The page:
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Review: One Midtown Kitchen

Drew Van Leuvan plus Concentrics equals confusion

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Remember the excitement, the hubbub, the general hype surrounding the 2002 opening of One Midtown Kitchen? It was the beginning of an era; Bob Amick and the rest of the Concentrics team were just setting out to redefine the Atlanta dining scene.

Actually, I don't remember that at all. I wasn't in Atlanta then, and I'm often grateful I arrived at the tail end of the glam-is-God phase of restaurant development in this city.

What I do remember is SAGA.

In late 2006, a strange, unassuming restaurant opened on Crescent Avenue with a chef named Drew Van Leuvan. The concept was weird: South Africa meets Georgia. The food – with influences from the south of two continents – struggled to define itself clearly. Despite the sometimes lack of definition, Van Leuvan was able to shine. In my 2007 review of SAGA, I said, "Van Leuvan is a chef whose talent is worthy of main-attraction status." My only complaint was that he labored under the task of preserving the owners' dreams of presenting South African food to Southern diners. "Van Leuvan's own cooking, unadorned by theme, can be a thing to behold," I wrote. I hoped for the day when I'd come across this chef in a kitchen where he didn't have to filter his cooking through any particular lens or gimmick.

And now, he's at One Midtown Kitchen. When Trois closed last year, Concentrics planned to reopen with Van Leuvan as chef. But a disagreement with the landlord caused the restaurant to close permanently, and the chef was installed at One instead. Tom Harvey, One's chef since Richard Blais' departure, was moved to Murphy's in Virginia-Highland.

Van Leuvan's new position seems like a great fit. His cooking at SAGA was boldly creative – One's history of cutting-edge cuisine should jive perfectly with this chef. Indeed, much of Van Leuvan's menu here is playful with a hint of daring.

House-made charcuterie includes Genoa salami with a satisfying meaty tang. Slick pork fat and powdery cocoa combine in a chocolate salami that's interesting mainly because it's not terrible.

I recall being consistently impressed with the chef's penchant for vinegar and brightness in the past. He showcases it here in an appetizer where fat Georgia shrimp, dressed in lobster vinaigrette, acquire earth, zing and sugar from pickled beets, and strange little gnudi-shaped packages of mango gelee. A duck confit appetizer balances the musk of the meat with the bitter snap of endive and a lashing of bracing blue cheese.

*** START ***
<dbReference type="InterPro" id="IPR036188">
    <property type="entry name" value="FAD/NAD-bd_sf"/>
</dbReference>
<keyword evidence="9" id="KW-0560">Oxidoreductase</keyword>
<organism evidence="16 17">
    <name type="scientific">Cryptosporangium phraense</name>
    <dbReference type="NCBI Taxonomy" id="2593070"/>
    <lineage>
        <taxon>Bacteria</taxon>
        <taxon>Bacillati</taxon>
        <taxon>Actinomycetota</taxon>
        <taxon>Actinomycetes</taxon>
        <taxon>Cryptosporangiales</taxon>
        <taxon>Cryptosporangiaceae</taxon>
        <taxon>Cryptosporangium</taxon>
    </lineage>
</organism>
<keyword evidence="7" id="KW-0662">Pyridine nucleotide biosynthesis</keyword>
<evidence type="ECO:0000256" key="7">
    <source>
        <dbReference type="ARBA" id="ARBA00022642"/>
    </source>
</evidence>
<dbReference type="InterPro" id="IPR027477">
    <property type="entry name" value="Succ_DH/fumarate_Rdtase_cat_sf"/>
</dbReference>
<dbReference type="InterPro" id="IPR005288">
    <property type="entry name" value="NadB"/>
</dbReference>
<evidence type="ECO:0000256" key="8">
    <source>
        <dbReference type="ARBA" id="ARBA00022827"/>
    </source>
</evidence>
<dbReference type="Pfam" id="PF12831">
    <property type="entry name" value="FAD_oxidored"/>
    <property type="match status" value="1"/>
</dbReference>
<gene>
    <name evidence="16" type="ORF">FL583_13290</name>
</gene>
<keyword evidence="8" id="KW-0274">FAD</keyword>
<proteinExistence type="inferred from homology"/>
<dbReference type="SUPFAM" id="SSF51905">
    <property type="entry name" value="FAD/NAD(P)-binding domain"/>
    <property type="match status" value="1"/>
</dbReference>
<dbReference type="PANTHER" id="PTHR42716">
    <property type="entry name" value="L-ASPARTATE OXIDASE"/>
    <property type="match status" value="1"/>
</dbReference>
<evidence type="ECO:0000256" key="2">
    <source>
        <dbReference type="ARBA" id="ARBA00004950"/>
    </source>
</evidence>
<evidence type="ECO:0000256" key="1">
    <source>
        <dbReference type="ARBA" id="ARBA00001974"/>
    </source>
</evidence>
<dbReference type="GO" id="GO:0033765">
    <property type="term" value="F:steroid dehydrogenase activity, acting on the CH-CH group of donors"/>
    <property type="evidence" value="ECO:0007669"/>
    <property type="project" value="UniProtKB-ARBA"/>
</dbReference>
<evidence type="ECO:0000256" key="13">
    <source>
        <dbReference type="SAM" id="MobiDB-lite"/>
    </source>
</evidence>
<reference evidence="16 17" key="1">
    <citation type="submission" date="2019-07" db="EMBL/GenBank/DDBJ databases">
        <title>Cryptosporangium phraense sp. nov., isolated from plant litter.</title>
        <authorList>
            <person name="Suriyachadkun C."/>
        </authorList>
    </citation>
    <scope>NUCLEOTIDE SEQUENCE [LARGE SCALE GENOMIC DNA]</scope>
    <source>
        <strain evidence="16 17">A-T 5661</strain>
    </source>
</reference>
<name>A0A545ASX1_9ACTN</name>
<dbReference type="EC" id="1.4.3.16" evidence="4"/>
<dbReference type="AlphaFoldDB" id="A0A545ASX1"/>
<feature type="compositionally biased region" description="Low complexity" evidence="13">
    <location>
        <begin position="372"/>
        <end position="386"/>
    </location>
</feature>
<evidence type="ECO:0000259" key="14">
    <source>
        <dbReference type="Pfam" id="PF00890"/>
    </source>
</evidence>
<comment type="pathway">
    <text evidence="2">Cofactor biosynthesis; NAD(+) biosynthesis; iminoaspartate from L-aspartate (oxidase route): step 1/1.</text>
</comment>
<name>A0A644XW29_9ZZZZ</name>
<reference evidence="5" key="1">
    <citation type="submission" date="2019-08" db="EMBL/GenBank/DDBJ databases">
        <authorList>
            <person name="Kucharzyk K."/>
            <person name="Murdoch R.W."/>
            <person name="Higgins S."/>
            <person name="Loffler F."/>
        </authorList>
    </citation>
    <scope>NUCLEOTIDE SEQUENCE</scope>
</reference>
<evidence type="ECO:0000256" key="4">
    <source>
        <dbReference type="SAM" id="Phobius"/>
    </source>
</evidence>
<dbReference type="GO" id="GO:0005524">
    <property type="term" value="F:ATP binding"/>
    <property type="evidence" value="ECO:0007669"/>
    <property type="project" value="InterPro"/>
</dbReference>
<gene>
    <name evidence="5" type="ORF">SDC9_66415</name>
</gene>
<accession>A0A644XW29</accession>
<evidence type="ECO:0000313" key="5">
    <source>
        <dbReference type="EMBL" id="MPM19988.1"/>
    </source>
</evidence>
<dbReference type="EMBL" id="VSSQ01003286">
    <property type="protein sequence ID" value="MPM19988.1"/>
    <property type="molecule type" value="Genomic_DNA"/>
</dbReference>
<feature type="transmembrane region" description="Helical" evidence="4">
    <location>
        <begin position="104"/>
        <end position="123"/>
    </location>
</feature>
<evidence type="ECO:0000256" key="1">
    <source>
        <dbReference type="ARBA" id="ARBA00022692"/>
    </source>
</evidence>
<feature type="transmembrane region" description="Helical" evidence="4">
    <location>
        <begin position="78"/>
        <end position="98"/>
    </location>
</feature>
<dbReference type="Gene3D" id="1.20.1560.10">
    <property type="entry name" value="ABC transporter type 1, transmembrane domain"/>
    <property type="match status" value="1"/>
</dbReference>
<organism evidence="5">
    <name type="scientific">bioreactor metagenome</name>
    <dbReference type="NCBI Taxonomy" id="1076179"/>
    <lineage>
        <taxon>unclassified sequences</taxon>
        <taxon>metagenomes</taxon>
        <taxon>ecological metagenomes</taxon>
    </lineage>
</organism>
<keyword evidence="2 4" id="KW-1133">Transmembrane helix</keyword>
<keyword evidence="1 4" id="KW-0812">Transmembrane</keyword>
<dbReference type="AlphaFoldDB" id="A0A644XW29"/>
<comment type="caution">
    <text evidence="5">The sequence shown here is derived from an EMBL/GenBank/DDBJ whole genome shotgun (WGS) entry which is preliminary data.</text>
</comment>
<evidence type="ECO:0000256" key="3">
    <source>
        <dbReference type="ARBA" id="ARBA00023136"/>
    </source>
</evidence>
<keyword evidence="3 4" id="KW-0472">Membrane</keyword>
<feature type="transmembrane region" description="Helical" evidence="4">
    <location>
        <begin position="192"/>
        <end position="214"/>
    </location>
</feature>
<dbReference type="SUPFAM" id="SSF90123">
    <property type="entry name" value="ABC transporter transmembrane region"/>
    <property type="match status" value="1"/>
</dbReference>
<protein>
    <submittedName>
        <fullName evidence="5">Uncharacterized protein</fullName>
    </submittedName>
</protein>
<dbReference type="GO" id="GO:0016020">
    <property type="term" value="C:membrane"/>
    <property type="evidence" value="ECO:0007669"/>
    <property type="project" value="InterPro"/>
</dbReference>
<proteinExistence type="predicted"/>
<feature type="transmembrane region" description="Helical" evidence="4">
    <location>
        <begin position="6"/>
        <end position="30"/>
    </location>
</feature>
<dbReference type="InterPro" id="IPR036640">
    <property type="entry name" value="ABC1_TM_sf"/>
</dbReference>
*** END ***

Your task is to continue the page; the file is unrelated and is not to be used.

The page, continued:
But there are significant problems with much of the menu, not in conception but in execution. Chocolate pasta with pickled cherries, lamb shoulder, and goat cheese had a strange identity crisis – part woodsy Italian dinner, part black forest cake. What undid the dish, however, was the pasta's consistency. It was stiff, chalky, and outrageously unpleasant. Uncooked? Perhaps. Or maybe the trick of making pasta out of chocolate creates the dried-out Play-Doh texture.

Fried chicken livers were unsalted and overcooked. An entrée of veal, breaded and served with smoked garbanzos and grapes, also had zero seasoning and lacked moisture. The copious, crumbly, dry garbanzos leant smokiness but little else. Only the sweet, mushy grapes imparted something close to personality. The rest tasted a lot like sawdust. It was barely edible.

One evening, the "nightly roast" was a slow roasted leg of lamb. While I'm happy to eat a lamb loin or chop fairly rare, the leg needs to be cooked closer to medium because of the leg's sinew and connective tissue. Cooking it longer breaks that stuff down. When cooked rare, or barely, as it was here, lamb leg is hard to cut, hard to chew, and practically impossible to eat. It was like trying to get at small morsels of jiggly flesh enrobed in rubber bands.

Interestingly, dessert is the place where One currently excels. A flawlessly executed lemon tart was all butter and crumble and sweet-but-not-cloying lemon. I thought I tasted traces of Jonathan St. Hilaire, Concentrics' corporate pastry chef until he turned his attentions to Bakeshop in 2009. But the PR folks assure me that Van Leuvan is responsible for desserts as well. His desserts are a heartening reminder of this chef's talent, and also make the mystery of the inedible entrées run deeper. How could the same chef who sent out that veal dish also be responsible for One's strawberry financier, a rectangular line of meltingly hot, airy but sticky cake, shot through with tart fruit – an absolute masterpiece of refined comfort? I don't get it.

Drew! I don't get it! What's going on?

In declaring my bewilderment to friends and fellow foodies, I heard, "It's the Amick-ization," implying that working for Concentrics is tantamount to selling one's creative cooking soul. But the Concentrics-style accoutrements, namely the still dazzling, dramatic space and the service, are where this restaurant hits its groove. Host Bob Boost seems genuinely thrilled to see every customer walk through the door. "We're so happy you're with us this evening!" he beams, his jolly energy contagious. Van Leuvan doesn't appear to be being pushed in any particular, pre-formatted direction. His food reads delicious and creative on the menu – it's the execution that's off. I'm sure no one at the restaurant's corporate level is demanding dry, unsalted food.

No, Van Leuvan can do better. I've tasted it in the past. Those desserts prove it. Talent plus creative control ought to equal excitement and flavor on the plate. Something isn't adding up. This equation needs to be tweaked.

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